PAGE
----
For the first time in eight years, the College of New Caledonia is projecting a surplus as it prepares for next year's budget.
"We have a soft number right now that is around $100,000 to $200,000 as it's unrolling," said CNC president Henry Reiser last week.
It's a welcome change after a streak of deficits stretching back to 2008 and one that Reiser said is a credit to a rise in enrollment, diverted layoffs and an ongoing restructuring across the college's six campuses that has resulted in significant savings. The college reported an "in year" surplus of $1-million after its January board meeting, in large part because it managed to save the majority of staff who received layoff notices March last year.
The college had to account for each severance package attached to 21 faculty notices and 18 CUPE notices, which helped create the $2.8 million deficit last year.
Instead, eight faculty members were laid off alongside six CUPE members, making last year's deficit, in actuality, much smaller.
On top of that, "we have been very, very careful in our spending of our budgets and we had significant reductions in internal activities like travel and meals and things of this nature," Reiser said.
The college said it is unlikely layoff notices will be sent out this March.
"We're not sure of at this stage of the game but we are going to continue with our frozen intake for our dental hygiene program but we're not looking at thinking at this stage that there will be layoffs," Reiser said.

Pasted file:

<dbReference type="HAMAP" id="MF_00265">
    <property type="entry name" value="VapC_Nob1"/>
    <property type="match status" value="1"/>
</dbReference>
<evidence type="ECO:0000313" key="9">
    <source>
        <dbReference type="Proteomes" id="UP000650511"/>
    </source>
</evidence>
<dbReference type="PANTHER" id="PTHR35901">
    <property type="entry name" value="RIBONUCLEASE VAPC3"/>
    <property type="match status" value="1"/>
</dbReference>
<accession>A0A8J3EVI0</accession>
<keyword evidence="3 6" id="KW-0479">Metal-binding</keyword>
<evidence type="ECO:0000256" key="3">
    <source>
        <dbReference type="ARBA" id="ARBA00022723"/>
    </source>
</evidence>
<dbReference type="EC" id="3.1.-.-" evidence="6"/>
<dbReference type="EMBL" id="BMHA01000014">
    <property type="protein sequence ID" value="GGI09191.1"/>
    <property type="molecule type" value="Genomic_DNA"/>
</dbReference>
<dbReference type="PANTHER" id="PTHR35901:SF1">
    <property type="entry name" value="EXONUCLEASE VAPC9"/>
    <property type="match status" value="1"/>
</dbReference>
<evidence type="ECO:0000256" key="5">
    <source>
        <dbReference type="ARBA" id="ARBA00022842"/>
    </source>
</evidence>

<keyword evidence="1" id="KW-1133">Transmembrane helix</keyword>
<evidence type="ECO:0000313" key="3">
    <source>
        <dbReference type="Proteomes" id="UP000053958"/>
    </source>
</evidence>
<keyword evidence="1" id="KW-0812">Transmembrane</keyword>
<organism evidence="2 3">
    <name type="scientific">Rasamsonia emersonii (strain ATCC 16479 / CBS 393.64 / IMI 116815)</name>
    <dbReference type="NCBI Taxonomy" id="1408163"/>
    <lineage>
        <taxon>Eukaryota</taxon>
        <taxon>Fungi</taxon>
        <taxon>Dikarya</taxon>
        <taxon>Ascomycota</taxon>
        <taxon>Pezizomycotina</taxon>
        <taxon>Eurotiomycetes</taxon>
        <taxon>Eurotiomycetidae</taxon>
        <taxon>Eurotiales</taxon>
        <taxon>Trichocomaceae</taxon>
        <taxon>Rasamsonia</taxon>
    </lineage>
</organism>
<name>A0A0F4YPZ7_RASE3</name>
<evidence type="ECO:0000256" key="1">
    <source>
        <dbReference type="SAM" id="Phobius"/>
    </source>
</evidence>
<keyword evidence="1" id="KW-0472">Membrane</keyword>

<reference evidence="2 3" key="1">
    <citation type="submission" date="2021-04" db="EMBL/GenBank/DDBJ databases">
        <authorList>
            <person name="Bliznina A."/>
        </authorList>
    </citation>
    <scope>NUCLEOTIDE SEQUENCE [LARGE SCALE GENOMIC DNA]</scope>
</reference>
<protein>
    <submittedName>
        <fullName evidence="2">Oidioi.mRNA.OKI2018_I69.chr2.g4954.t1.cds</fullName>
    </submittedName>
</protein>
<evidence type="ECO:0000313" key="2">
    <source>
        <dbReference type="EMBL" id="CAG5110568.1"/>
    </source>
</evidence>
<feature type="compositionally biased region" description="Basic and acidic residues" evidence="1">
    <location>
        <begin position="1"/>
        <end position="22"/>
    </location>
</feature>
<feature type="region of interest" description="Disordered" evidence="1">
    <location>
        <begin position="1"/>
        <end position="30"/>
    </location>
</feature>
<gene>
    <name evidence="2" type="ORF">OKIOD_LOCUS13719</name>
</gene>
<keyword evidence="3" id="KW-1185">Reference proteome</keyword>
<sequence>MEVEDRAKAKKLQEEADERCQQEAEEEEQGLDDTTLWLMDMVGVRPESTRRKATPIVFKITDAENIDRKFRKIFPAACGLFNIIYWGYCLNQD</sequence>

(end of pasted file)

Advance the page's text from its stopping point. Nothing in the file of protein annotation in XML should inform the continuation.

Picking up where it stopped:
Part of the savings can be attributed to the continued suspension of the two-year dental program, which earned strong community backlash. The college had said it hoped to suspend the program for a year and then in November extended it at least another year, which affects the 2016 intake.
But the difference maker in next year's expected surplus, Reiser said, is the overall uptick in student enrollment combined with additional student fees instituted last year over and above the annual tuition increase of two per cent (the maximum amount permitted by the B.C. government)
"That has been what's made the difference," said Reiser, highlighting the "significant increase" in international student numbers.
The board voted at its Jan. 15 meeting to increase tuition and mandatory fees by two per cent, which it said is common practice for post-secondary institutions. The University of Northern B.C. also increases tuition by that margin every year.
Recruitment can take some of the credit, but Reiser also pointed to the work of its partners at the city, UNBC and School District 57.
"There's a lot of conversation on making Prince George an educational destination and marketing the city has done and that has been very, very helpful."
He also credited word of mouth from current and past international students as well as Prince George's Indo-Canadian community for helping get the word out.
"We've been very active in recruiting in India in particular," he said. "So it's been a number of different initiatives that are coming together that are being successful."